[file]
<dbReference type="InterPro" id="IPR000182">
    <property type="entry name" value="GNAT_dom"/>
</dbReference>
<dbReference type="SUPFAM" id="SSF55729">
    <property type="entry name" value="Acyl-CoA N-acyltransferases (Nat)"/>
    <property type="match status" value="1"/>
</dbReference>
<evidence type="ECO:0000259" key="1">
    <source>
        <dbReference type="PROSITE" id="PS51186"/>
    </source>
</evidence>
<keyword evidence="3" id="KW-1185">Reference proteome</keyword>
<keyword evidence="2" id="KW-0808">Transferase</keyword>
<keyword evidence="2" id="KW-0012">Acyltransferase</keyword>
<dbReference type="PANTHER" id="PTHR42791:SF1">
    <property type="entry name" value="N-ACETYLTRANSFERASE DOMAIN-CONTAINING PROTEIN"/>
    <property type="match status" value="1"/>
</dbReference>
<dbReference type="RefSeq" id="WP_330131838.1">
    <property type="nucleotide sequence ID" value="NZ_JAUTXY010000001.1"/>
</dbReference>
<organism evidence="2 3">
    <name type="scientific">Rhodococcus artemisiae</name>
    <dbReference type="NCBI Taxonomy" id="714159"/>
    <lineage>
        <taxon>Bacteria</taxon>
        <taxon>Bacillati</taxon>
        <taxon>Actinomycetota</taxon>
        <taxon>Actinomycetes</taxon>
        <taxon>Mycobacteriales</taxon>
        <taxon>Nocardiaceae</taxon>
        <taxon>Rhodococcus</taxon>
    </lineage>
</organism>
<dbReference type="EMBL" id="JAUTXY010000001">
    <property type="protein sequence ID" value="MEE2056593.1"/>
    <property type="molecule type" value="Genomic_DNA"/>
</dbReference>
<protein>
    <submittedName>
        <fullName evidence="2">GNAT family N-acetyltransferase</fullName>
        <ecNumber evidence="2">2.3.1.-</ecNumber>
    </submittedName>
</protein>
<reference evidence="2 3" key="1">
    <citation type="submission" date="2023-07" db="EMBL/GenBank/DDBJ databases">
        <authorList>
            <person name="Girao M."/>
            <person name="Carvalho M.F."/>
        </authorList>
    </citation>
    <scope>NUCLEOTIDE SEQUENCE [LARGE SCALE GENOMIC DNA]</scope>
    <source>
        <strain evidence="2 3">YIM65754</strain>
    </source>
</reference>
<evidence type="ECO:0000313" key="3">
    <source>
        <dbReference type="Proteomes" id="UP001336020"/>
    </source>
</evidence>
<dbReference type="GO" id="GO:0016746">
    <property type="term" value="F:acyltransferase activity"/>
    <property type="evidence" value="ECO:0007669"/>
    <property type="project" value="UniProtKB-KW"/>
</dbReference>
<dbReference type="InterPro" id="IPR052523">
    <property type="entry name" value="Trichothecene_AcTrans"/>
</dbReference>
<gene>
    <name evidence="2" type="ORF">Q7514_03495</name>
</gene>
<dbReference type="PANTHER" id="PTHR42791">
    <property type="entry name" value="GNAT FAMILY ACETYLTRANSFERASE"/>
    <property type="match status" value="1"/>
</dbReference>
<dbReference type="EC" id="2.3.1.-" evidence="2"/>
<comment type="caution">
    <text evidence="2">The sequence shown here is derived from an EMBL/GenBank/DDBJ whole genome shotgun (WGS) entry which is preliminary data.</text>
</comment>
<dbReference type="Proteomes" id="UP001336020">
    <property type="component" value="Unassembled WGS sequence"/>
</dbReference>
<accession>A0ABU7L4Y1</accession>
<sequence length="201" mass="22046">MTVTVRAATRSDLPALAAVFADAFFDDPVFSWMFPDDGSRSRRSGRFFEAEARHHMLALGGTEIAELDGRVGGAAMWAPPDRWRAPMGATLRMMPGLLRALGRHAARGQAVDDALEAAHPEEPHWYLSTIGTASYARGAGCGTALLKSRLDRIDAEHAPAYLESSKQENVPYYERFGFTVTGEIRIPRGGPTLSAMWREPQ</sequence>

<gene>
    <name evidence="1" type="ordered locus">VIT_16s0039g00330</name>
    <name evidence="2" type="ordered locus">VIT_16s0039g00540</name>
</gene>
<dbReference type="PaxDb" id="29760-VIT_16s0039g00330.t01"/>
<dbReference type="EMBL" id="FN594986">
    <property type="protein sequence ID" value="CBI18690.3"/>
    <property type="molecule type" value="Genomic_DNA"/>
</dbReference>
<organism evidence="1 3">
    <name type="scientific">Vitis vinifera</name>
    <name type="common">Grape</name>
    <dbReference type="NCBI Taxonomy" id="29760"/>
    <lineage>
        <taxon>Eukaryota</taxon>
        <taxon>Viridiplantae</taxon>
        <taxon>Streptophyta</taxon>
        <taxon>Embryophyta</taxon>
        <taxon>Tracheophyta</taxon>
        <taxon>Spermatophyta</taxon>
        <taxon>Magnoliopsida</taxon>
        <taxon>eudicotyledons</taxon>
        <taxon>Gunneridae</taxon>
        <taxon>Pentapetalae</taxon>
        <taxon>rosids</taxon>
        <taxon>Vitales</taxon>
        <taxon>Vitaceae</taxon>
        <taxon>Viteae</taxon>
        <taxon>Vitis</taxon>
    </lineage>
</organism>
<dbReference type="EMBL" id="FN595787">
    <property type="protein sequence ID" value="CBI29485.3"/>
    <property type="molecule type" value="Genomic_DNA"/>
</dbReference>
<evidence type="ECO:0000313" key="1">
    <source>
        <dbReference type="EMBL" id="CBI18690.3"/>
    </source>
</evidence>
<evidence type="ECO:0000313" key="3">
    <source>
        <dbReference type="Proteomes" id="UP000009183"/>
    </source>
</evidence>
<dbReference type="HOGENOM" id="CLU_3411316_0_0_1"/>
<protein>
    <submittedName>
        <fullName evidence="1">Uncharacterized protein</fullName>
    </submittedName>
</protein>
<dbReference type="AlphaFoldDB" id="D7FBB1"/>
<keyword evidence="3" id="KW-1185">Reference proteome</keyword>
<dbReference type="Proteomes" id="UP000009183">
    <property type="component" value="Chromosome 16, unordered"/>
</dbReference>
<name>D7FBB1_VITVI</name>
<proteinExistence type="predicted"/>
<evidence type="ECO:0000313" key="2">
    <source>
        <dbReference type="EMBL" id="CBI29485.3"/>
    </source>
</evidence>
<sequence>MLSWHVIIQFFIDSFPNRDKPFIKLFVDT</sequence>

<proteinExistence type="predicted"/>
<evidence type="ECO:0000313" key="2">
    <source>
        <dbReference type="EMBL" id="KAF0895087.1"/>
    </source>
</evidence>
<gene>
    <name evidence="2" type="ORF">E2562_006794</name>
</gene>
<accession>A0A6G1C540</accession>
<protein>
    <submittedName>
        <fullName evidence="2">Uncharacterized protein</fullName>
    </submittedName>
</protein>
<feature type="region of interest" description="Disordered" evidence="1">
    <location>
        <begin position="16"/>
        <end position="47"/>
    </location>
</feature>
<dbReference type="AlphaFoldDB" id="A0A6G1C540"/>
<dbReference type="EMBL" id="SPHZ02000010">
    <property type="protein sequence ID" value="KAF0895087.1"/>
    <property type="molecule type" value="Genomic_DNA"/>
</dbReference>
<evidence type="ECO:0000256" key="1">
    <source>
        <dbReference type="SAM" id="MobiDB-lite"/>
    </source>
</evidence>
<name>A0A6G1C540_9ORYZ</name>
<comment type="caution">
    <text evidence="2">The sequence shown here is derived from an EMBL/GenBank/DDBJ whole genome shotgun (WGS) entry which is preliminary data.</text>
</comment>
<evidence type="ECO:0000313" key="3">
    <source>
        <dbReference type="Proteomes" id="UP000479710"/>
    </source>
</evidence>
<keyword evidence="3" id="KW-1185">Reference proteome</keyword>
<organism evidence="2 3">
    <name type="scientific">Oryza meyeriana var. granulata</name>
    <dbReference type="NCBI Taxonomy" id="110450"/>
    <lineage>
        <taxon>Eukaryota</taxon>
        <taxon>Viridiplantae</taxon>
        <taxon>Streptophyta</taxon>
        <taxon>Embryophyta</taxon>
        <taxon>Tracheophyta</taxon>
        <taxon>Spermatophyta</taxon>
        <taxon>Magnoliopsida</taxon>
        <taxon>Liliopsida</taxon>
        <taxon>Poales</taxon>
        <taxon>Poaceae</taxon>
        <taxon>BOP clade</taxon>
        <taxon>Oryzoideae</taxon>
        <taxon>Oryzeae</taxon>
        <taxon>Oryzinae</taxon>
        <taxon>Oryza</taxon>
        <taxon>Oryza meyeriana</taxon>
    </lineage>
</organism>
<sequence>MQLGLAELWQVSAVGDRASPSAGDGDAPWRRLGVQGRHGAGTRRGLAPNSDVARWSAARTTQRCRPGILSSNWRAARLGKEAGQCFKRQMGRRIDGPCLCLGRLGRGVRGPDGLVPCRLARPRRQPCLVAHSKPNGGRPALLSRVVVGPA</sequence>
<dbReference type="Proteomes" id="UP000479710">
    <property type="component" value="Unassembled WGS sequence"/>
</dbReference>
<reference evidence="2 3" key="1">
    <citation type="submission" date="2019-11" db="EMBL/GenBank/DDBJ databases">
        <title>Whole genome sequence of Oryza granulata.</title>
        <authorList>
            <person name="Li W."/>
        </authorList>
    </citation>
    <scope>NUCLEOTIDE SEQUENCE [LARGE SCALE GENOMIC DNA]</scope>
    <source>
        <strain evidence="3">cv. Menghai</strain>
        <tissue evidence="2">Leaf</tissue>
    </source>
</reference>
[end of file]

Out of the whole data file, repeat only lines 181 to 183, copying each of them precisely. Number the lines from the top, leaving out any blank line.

</evidence>
<name>A0A6G1C540_9ORYZ</name>
<comment type="caution">